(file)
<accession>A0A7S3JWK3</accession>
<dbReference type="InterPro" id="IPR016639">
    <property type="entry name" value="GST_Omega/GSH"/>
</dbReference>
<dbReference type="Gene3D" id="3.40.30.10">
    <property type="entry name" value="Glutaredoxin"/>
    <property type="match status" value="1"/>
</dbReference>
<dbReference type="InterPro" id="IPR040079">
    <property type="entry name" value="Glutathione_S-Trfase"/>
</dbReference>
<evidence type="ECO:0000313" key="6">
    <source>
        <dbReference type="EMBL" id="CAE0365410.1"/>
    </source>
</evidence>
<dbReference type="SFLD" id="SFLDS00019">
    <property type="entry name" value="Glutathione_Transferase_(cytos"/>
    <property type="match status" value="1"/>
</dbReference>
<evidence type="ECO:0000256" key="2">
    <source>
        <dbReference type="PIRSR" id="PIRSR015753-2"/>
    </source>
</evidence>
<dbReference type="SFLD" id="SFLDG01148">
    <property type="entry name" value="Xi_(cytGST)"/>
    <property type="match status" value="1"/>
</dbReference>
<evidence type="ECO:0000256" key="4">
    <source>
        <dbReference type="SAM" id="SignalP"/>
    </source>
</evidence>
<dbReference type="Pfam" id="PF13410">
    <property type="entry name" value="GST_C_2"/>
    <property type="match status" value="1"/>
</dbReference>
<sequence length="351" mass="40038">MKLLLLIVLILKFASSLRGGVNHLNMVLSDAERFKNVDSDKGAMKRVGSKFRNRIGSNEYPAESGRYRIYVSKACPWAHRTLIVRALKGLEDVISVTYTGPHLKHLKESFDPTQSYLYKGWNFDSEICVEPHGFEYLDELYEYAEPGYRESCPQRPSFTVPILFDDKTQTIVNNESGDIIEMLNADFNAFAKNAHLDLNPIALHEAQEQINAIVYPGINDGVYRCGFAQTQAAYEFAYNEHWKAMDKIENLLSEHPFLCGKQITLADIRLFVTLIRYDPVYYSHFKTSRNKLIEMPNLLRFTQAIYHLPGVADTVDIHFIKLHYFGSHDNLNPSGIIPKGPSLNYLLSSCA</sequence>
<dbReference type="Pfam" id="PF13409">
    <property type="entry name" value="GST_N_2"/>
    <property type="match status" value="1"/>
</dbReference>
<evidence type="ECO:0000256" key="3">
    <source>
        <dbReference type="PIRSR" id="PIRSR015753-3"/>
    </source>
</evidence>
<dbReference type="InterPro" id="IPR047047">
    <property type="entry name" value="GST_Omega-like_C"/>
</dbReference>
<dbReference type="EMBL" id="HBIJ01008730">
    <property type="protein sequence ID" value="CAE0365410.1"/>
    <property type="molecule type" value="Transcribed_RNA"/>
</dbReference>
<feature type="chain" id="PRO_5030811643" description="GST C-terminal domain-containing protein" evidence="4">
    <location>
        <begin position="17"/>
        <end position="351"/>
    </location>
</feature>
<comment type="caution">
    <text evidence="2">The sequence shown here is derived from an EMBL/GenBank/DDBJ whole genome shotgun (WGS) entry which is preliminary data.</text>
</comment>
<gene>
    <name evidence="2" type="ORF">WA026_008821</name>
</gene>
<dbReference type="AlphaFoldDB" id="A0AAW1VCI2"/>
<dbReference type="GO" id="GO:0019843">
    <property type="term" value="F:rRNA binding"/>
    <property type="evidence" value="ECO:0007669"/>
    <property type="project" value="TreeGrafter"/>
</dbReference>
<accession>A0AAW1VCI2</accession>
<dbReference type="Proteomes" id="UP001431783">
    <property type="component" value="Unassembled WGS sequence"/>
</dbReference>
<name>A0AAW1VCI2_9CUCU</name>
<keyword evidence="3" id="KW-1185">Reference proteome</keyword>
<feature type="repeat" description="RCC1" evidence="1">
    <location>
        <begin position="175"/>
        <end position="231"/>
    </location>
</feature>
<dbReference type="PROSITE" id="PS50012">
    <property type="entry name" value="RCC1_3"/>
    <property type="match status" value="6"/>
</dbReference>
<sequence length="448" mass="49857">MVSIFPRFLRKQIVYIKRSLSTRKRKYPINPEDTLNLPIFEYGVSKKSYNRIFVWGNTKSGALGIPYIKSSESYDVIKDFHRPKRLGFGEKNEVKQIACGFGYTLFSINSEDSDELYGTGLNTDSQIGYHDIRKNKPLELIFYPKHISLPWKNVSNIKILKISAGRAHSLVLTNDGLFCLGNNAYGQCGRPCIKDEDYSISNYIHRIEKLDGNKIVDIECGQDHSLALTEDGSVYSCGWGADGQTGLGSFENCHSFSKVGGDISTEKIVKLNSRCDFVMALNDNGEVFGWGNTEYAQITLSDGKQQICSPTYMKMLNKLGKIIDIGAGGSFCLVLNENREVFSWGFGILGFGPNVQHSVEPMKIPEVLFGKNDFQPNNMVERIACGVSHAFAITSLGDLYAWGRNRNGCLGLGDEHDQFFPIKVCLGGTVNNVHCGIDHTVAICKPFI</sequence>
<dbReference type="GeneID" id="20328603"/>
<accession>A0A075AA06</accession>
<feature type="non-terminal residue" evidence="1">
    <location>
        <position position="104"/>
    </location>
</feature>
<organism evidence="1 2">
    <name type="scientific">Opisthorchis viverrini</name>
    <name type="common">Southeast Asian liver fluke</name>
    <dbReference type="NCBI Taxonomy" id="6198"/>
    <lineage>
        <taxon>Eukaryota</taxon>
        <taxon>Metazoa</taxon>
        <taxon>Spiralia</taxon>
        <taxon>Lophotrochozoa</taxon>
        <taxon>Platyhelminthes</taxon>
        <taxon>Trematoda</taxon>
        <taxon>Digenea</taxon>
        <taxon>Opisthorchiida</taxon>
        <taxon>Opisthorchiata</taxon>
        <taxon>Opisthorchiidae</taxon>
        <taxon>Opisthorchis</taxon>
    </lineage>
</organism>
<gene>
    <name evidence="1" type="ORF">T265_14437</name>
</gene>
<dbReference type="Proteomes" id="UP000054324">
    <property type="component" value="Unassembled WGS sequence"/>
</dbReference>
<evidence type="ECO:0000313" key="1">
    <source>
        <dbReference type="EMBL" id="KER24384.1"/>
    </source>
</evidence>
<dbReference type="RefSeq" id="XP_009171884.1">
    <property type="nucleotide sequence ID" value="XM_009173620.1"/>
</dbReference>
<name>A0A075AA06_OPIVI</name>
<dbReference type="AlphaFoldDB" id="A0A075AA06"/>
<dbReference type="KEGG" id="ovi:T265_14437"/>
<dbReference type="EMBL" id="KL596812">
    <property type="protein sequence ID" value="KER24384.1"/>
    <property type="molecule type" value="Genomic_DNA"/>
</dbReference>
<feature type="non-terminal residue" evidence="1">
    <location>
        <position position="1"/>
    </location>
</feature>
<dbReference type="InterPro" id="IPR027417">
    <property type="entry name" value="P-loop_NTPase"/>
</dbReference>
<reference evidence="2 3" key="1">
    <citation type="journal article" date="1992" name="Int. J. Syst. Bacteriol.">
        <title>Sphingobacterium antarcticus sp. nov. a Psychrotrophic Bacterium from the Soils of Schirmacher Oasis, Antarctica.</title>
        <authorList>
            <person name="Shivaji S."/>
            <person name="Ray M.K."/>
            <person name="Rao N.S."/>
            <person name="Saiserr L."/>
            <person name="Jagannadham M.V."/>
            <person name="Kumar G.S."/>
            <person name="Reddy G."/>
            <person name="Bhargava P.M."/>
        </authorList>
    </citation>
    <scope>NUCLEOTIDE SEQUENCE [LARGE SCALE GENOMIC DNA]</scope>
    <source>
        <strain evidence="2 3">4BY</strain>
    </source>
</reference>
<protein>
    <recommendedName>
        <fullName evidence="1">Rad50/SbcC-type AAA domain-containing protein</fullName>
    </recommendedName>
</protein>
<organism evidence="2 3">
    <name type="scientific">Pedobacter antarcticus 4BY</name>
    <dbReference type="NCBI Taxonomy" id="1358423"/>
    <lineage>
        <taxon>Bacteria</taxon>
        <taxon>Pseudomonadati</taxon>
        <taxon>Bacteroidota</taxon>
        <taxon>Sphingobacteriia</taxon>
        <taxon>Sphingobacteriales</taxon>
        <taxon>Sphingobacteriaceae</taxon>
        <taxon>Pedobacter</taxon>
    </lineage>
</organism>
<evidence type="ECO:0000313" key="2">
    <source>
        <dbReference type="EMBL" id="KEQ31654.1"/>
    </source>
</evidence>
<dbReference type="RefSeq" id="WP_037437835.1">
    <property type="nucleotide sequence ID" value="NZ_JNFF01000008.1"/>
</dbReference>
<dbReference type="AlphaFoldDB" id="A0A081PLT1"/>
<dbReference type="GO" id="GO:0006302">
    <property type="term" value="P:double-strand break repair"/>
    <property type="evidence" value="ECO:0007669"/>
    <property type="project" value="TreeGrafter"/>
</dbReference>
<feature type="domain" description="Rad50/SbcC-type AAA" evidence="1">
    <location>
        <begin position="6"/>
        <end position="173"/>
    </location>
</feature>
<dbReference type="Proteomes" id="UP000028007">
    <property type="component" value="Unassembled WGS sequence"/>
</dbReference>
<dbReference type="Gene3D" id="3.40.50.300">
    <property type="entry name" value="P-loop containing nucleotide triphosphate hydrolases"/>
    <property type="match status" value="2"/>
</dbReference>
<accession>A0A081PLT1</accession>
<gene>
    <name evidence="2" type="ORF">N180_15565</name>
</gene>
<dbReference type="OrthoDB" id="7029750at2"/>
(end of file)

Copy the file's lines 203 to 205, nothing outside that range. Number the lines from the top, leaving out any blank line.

    <property type="component" value="Unassembled WGS sequence"/>
</dbReference>
<dbReference type="Gene3D" id="3.40.50.300">